What is the quality of Costa Rica’s healthcare system?

The short answer is very good. It might come as a surprise to many, but a year 2000 survey conducted by the WHO (World Health Organization) of its 191 member states healthcare systems ranked Costa Rica 36th. This ranking placed Costa Rica among the top three in Latin America as well as ahead of 154 other countries globally, including the United States (37th), New Zealand (41st), and Thailand (47th). While some may debate as to what this survey actually measures or what these results mean (as I have), it does without question demonstrate that Costa Rica’s dedication to quality health, both from a cultural and political standpoint, has been confirmed by measurable outcomes.

Doesn’t Costa Rica have a nationalized healthcare system?

Yes, Costa Rica does have a nationalized healthcare system, in which the government runs more than 30 hospitals and 250 clinics. This system has been in existence for almost 60 years and has been able to provide for many of the people of Costa Rica. Yet, Costa Rica’s nationalized healthcare system, like nationalized systems the world-over, has been plagued by the typical problems of long waits, rationing, slow and sometimes impersonal service, and dated hospitals. As a result, a more responsive parallel private healthcare system has been growing.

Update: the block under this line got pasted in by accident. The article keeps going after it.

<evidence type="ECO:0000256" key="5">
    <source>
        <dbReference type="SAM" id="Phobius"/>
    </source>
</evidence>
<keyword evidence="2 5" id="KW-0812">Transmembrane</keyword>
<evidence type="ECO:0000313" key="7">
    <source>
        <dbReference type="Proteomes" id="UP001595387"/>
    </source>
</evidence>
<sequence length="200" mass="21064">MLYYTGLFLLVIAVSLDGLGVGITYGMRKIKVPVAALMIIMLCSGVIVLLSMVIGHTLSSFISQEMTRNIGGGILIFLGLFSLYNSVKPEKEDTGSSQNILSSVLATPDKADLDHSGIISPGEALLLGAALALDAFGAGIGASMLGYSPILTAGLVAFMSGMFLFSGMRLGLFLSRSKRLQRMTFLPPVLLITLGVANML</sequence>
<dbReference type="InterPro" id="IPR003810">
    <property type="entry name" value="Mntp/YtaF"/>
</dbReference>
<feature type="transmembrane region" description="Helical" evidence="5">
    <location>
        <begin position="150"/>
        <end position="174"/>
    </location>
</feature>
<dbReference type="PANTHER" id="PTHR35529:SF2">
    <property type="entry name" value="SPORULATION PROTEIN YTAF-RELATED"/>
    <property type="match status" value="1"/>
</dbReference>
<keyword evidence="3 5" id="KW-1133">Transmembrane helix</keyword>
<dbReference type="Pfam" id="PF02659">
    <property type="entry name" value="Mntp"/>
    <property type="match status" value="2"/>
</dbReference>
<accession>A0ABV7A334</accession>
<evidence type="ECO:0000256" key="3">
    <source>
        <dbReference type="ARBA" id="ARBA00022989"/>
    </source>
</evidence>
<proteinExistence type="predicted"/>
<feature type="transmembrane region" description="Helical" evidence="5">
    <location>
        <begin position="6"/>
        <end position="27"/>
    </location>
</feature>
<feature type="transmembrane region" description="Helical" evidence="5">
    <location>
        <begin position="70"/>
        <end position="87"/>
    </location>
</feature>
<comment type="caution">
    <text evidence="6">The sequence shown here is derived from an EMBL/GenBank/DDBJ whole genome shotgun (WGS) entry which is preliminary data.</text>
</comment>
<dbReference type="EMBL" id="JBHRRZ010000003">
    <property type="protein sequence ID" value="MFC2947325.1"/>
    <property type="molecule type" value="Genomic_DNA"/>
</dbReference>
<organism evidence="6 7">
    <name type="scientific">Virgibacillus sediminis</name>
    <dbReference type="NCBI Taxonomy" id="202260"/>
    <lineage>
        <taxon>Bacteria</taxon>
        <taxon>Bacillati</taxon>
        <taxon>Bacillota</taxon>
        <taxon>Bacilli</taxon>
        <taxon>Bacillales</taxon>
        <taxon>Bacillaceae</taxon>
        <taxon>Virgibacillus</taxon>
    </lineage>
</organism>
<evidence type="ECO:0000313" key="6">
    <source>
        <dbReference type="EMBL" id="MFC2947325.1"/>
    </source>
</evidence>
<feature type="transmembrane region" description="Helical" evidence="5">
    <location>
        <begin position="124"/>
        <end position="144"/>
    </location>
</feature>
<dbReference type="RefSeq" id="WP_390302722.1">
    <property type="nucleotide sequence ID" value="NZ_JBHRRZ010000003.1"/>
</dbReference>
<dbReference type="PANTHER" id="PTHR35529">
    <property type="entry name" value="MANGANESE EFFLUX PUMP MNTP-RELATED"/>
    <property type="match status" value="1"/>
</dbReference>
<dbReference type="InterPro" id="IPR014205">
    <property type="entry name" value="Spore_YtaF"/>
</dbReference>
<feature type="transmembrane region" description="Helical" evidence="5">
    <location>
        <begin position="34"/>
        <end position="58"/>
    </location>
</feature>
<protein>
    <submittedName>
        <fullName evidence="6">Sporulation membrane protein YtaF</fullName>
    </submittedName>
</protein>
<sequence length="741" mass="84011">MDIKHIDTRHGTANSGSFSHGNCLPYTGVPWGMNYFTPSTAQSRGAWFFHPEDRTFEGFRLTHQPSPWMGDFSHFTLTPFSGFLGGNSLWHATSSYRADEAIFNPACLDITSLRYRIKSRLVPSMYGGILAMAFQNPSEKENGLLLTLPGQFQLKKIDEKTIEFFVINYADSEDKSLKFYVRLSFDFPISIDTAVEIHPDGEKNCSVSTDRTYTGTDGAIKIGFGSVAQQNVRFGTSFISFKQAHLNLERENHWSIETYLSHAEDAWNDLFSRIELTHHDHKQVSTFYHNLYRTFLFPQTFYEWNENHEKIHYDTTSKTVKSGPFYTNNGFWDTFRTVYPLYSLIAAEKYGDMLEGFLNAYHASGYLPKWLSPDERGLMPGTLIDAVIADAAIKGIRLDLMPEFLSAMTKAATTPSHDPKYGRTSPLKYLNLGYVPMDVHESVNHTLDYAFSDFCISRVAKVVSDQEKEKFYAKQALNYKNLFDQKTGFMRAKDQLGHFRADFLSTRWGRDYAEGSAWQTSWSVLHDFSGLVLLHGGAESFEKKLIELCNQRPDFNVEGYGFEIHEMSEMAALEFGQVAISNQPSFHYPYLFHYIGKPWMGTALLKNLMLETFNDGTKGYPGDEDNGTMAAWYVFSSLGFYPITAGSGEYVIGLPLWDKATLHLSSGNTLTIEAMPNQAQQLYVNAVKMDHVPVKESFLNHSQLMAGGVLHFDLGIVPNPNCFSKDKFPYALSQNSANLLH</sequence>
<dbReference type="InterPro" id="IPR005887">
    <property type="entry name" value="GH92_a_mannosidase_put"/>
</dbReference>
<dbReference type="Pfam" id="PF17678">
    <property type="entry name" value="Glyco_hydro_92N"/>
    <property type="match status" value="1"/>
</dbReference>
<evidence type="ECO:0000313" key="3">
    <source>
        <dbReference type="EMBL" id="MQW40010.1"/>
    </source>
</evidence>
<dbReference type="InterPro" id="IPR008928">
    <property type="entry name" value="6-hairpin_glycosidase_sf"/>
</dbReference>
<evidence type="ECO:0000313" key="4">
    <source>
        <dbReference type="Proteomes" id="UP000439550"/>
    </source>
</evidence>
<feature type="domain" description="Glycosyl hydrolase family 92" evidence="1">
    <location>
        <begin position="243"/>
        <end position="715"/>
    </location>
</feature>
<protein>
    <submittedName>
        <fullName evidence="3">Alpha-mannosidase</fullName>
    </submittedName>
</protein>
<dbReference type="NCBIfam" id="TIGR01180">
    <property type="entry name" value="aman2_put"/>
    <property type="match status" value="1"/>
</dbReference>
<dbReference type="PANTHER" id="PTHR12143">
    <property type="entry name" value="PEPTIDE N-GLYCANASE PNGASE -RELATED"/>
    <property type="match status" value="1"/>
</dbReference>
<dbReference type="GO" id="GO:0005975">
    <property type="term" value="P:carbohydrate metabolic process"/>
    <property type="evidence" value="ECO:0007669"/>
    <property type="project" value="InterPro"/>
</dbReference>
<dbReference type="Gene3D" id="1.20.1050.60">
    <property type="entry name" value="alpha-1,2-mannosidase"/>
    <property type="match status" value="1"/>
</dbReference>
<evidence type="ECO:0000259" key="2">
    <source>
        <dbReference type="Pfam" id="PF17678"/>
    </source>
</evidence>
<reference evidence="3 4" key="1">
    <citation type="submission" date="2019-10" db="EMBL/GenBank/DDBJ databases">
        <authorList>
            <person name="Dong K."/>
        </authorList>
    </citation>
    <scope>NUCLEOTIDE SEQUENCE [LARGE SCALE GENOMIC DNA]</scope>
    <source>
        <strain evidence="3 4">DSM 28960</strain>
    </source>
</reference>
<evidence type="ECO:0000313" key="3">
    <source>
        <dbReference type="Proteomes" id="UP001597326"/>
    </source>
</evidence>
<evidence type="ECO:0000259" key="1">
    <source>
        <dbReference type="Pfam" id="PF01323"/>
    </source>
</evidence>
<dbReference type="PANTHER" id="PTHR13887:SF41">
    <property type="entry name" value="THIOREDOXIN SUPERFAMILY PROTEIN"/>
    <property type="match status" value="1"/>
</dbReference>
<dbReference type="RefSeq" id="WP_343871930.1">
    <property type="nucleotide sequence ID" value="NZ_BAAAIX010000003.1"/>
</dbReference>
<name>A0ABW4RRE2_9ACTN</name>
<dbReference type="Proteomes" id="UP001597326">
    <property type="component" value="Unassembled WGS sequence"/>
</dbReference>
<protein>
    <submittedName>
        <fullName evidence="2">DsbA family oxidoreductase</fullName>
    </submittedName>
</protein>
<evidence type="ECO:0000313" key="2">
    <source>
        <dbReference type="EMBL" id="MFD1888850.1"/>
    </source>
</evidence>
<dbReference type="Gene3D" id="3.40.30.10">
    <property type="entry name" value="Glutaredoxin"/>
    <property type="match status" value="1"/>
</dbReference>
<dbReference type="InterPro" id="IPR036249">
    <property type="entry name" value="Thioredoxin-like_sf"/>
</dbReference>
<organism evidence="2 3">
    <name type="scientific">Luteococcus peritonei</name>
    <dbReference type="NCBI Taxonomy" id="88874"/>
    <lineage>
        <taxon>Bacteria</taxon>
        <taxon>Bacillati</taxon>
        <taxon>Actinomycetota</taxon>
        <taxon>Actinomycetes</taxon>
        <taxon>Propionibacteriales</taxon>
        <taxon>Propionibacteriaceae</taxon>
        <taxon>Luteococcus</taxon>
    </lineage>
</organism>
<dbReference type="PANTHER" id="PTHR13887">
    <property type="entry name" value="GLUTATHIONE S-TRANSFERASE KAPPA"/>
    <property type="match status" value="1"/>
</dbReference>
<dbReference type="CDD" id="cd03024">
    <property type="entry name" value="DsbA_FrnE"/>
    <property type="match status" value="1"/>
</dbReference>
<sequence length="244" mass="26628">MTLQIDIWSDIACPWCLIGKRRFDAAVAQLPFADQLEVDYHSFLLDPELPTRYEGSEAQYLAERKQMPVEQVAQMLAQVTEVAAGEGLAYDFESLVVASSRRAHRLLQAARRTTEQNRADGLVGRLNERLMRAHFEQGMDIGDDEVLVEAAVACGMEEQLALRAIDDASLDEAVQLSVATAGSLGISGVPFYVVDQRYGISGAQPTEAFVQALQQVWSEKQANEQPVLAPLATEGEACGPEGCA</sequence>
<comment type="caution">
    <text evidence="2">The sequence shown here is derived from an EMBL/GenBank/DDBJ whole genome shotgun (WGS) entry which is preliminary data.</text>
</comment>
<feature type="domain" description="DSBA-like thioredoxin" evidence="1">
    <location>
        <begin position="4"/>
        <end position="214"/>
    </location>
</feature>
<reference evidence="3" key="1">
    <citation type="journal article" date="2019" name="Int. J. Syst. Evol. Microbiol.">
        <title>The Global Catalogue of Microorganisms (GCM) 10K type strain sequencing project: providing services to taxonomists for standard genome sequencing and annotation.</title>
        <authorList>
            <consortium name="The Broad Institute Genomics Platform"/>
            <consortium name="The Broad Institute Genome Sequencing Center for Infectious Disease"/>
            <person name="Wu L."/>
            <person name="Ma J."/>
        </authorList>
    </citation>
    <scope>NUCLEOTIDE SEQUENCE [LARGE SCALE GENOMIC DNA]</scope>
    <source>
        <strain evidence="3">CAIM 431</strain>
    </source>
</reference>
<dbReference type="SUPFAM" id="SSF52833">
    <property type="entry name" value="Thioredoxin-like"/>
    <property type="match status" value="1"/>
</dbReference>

Does Costa Rica also have a private healthcare system?

Yes, Costa Rica has a small, but rapidly growing private healthcare system which now is targeting the Medical Travel (Medical Tourism) market. Private healthcare has been available in Costa Rica for a very longtime, but historically has only represented a small portion of the healthcare sector. In the past two decades, Costa Rica has built an international reputation for inexpensive cosmetic and dental surgery.

These are areas of healthcare typically not covered by U.S. insurance policies and thus must be paid for out-of-pocket by the patient. As a result, numerous Americans, and others, have come to Costa Rica for dental surgery (e.g. crowns, implants, etc.) and plastic surgery, finding typical savings of 40% – 80%. In addition, today there is an increasing trend of individuals coming for orthopedic and laparoscopic surgeries. This growing trend is related to the rapidly increasing cost of insurance premiums combined with ever-decreasing benefits in the U.S., or the rationing and long waits in the nationalized systems like in Canada or the U.K.

Should you have any questions that you would like to ask about medical tourism here in Costa Rica or in general, please don’t hesitate to use the contact form found here.

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